Agreement Italian Translation
Of these, the United Kingdom, France, Germany, Belgium, Ireland, Liechtenstein, Luxembourg, Monaco and Switzerland are type 1, as they have English, German or French as their official language and therefore do not need a translation of the specifications for the validation of the patent in their country. In the United Kingdom, France, Belgium, Denmark, Liechtenstein, Luxembourg, Monaco, Switzerland, Hungary, Iceland, Latvia, the Netherlands, Slovenia and Sweden, the new provisions of the London Agreement apply in such situations, reducing the translation requirements of the amended issue. Get accurate translations of legal documents related to owning or renting real estate anywhere in the world. These countries no longer need a translation of the specification to validate the patent granted in that country. The signing of the London Agreement is optional. For countries that do not show up, the current law is maintained, i.e. they can require the translation of the entire patent specification into their national language in order for the patent to be effective in their country. Allowance – Translation of claims into French and German. Upon issuance – translation of all the specifications into German (for Austria). Cost savings – none, because the translation of the entire specification into German is still necessary. As is the case so far, the authorization of an application always requires the translation of the claims into French and German before issuance (provided that the application is written in English). Method: Intercultural validation required a back-and-forth translation of RCS-E, review by a committee of experts and its application in intensive rehabilitation through retrospective collection of data from clinical recordings.
Psychometric properties were assessed by analysing correlations between rcs-E-Score and other measures (Functional Independence Measure, Braden, Morse, Cumulative Illness Rating Scale) and assessing reliability in terms of reproducibility (Inter-Observer Agreement) and repeatability (Intra-Observer Agreement). These countries choose one of these three languages (English, French or German) and only need a translation of the specification into the selected language (provided that the patent has not been granted in that language). They may request the translation of claims into their national language. Denmark, Finland, Hungary, Iceland, Latvia, Lithuania, the Netherlands, Norway, Slovenia, Croatia, Sweden and Macedonia are type 2, as they do not have English, French or German as their official language. Denmark, Finland, Hungary, Iceland, the Netherlands, Norway, Croatia and Sweden have chosen English as the language of translation, but require the translation of claims into their national language. Macedonia, Latvia, Lithuania and Slovenia have not chosen a specific language, but need a new translation of the claims into their national language. Albania does not require the translation of claims or specifications. Allocation – translation of claims into French and German. In case of issuance, no further translation is necessary. When an application is accepted, it is necessary to file a translation of the claims into French and German (provided that the application is in English). The London agreement has not changed. After grant, most Member States of the European Patent Convention (EPC) required the filing of a translation of the entire specification into the national language of the State, so that the patent could enter into force in that State.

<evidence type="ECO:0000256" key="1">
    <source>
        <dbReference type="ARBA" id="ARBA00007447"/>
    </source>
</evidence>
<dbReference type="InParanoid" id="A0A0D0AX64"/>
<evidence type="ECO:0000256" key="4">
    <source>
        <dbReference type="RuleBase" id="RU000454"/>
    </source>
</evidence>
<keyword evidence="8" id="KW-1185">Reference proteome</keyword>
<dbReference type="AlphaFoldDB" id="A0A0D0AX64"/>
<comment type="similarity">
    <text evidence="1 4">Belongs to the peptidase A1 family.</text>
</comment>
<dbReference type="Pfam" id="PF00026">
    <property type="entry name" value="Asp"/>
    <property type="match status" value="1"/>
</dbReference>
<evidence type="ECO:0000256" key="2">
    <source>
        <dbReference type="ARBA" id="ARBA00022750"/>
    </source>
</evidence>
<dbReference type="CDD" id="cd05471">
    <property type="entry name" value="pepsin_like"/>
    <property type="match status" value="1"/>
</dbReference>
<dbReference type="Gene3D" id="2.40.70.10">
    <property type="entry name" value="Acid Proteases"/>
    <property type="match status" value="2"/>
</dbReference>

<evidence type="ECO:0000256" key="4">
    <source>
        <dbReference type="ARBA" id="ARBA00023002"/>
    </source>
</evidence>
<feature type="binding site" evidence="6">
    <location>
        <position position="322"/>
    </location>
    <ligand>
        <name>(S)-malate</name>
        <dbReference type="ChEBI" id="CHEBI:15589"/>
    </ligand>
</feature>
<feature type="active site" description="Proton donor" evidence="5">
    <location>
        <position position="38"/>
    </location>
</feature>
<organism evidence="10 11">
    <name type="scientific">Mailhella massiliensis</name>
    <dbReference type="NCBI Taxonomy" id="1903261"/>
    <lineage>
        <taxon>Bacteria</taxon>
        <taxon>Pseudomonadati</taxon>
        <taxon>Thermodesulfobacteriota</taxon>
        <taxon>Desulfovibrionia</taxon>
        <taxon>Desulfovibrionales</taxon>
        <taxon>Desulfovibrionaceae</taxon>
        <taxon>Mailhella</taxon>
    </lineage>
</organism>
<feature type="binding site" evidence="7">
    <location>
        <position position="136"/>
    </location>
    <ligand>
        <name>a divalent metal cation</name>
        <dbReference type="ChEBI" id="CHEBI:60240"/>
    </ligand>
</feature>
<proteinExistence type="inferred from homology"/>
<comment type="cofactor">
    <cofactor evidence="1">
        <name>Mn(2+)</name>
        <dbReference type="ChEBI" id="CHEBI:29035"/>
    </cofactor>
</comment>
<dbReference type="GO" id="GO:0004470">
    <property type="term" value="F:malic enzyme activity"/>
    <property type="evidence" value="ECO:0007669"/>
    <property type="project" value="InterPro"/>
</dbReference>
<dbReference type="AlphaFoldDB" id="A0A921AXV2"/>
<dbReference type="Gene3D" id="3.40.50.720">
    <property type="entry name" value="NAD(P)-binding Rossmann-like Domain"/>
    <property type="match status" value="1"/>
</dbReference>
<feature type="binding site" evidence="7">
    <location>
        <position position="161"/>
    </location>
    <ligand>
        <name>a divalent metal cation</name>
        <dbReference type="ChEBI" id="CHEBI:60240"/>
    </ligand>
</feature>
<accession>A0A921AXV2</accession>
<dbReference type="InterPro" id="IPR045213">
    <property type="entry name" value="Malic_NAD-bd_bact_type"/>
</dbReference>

The preparation of these necessary translations could represent up to about 40% of the total cost of obtaining a European patent. There is no better place to benefit from legal translation services..